'Why, you have,' returned Traddles.
CHAPTER 24 - FRUIT DéFENDU
Once, Oberhauser's hand, testing for a grip, dislodged a great slab of rock, loosened by five years of snow and frost, and sent it crashing down the mountain. Major Smythe suddenly thought about noise. "Many people around here?" he asked as they watched the boulder hurtle down into the treeline.
鈥樷€淵ou had better speak to the Padri Sahib; he makes all the bandobast (arrangements); he is wise and kind.鈥
'James.' That was unusual. It was rare for M. to use a Christian name in this room.
"She looks bright," said Bond non-committally. "Are they organized, these people? Is there some head of the Chinese Negro community?"
'The first time he came,' said Mr. Dick, 'was- let me see- sixteen hundred and forty-nine was the date of King Charles's execution. I think you said sixteen hundred and forty-nine?'
“Why, I dare say,” replied Frances, “if any thing should prevent their being married, that Lady Susan would forget him by and bye, whereas you and I shall always have the same regard for Edmund, that we have had for him all our lives. But, on the other hand, there is Lady Susan going to waive all about his unknown birth, that some people, you know, are so ill natured about. She says, his own nobility is more to her, than any he could derive from all the ancestors that ever were in the world.”
"Sure, sure. We're from Mr. Sanguinetti. From his insurance company. Come to make a quick inventory before things get taken away tomorrow. Can we come in out of the rain, miss? Show you our credentials inside. Sure is a terrible night."
Common oleander (Nerium Indicum): evergreen shrub. The roots, bark, juice, flowers and leaves all fatally toxic. Acts chiefly on the heart. Used in India as leprosy treatment, abortifacient, means of suicide. India, Hawaii. One death was due to the victim's having eaten meat cooked over an open fire, spitted on a stick of oleander wood.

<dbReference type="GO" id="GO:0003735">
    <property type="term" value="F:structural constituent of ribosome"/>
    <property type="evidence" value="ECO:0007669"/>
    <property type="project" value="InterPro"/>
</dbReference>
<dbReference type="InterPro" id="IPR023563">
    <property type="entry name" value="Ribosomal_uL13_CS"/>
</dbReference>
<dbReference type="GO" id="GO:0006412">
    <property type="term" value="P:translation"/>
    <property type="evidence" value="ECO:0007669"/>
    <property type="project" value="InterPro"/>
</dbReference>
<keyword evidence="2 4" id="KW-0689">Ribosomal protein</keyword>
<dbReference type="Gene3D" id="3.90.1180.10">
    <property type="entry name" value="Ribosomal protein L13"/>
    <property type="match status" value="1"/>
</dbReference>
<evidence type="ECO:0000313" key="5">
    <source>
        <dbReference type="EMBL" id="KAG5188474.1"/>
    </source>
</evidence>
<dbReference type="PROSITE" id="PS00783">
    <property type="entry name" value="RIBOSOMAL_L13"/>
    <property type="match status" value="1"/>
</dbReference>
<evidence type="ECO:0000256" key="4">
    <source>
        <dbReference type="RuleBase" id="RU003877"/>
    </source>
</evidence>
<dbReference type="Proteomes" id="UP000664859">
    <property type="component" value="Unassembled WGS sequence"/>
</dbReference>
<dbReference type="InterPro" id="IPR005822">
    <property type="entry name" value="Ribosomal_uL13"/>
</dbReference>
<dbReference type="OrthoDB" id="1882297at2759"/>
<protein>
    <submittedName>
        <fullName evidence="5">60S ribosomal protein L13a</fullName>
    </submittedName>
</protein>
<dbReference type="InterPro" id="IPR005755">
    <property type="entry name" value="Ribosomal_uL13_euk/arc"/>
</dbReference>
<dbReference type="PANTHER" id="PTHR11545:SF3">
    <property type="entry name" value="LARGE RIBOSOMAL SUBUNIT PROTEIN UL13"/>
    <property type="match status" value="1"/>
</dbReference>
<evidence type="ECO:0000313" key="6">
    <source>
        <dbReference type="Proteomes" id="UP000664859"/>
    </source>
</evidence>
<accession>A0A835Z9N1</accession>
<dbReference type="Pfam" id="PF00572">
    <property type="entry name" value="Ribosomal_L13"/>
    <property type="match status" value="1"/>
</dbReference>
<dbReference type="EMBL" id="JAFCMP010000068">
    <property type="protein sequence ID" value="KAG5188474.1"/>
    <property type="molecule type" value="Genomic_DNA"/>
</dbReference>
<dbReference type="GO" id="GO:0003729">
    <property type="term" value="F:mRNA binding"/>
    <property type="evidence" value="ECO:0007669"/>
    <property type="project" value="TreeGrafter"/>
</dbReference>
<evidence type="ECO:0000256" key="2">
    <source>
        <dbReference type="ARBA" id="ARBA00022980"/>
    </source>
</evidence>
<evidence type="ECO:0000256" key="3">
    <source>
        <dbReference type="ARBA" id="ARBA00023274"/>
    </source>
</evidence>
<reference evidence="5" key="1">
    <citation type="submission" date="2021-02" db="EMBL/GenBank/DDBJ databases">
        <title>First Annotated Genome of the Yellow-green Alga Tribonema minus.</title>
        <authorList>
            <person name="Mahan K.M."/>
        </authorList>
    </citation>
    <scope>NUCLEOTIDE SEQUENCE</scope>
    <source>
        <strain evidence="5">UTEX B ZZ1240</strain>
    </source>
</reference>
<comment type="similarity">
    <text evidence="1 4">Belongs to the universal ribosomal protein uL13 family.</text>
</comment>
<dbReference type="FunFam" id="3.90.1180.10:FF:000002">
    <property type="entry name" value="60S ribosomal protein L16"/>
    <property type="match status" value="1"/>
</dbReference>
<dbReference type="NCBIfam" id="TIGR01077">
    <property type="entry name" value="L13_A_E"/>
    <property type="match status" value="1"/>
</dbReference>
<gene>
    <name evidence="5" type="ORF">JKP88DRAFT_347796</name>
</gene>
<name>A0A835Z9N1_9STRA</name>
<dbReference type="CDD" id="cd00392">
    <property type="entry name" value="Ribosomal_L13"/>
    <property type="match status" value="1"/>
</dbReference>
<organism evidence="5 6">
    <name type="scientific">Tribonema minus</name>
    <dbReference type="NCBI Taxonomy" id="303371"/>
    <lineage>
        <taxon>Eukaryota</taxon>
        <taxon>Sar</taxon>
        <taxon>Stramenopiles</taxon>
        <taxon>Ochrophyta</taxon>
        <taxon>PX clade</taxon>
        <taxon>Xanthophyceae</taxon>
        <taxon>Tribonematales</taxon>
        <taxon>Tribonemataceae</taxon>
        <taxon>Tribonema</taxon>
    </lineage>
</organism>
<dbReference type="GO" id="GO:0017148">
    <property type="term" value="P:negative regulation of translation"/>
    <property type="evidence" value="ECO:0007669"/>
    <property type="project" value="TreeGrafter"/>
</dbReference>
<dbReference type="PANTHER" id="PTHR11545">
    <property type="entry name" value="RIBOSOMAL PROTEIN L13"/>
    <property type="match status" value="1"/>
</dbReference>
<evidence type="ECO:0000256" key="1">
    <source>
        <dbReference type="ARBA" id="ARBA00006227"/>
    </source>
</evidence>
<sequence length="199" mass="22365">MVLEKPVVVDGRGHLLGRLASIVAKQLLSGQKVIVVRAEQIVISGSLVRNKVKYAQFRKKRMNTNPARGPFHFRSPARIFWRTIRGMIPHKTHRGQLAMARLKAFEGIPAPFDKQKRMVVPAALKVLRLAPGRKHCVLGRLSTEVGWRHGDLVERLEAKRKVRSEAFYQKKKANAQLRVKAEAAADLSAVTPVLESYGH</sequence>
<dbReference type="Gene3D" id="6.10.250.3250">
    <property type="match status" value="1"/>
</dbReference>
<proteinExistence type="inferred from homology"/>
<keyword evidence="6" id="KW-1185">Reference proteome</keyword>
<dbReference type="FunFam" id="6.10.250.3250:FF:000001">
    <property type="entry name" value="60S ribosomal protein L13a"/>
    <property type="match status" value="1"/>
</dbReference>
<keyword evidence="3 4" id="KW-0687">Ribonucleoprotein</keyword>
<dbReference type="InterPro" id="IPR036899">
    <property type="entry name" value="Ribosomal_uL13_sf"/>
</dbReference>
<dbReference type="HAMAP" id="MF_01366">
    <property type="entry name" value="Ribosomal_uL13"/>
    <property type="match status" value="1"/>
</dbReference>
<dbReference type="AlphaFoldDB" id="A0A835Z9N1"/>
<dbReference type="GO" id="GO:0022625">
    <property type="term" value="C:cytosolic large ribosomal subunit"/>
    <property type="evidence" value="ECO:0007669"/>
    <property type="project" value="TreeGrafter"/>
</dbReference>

He kept me waiting so long, that I fervently hoped the Club would fine him for being late. At last he came out; and then I saw my own Dora hang up the bird-cage, and peep into the balcony to look for me, and run in again when she saw I was there, while Jip remained behind, to bark injuriously at an immense butcher's dog in the street, who could have taken him like a pill.
There was a club in the prison, in which Mr. Micawber, as a gentleman, was a great authority. Mr. Micawber had stated his idea of this petition to the club, and the club had strongly approved of the same. Wherefore Mr. Micawber (who was a thoroughly good-natured man, and as active a creature about everything but his own affairs as ever existed, and never so happy as when he was busy about something that could never be of any profit to him) set to work at the petition, invented it, engrossed it on an immense sheet of paper, spread it out on a table, and appointed a time for all the club, and all within the walls if they chose, to come up to his room and sign it.
'It's as good a phrase as another,' said Steerforth.
'In its old place.'
An opportune double knock at the door, which I knew well from old experience in Windsor Terrace, and which nobody but Mr. Micawber could ever have knocked at that door, resolved any doubt in my mind as to their being my old friends. I begged Traddles to ask his landlord to walk up. Traddles accordingly did so, over the banister; and Mr. Micawber, not a bit changed - his tights, his stick, his shirt-collar, and his eye-glass, all the same as ever - came into the room with a genteel and youthful air.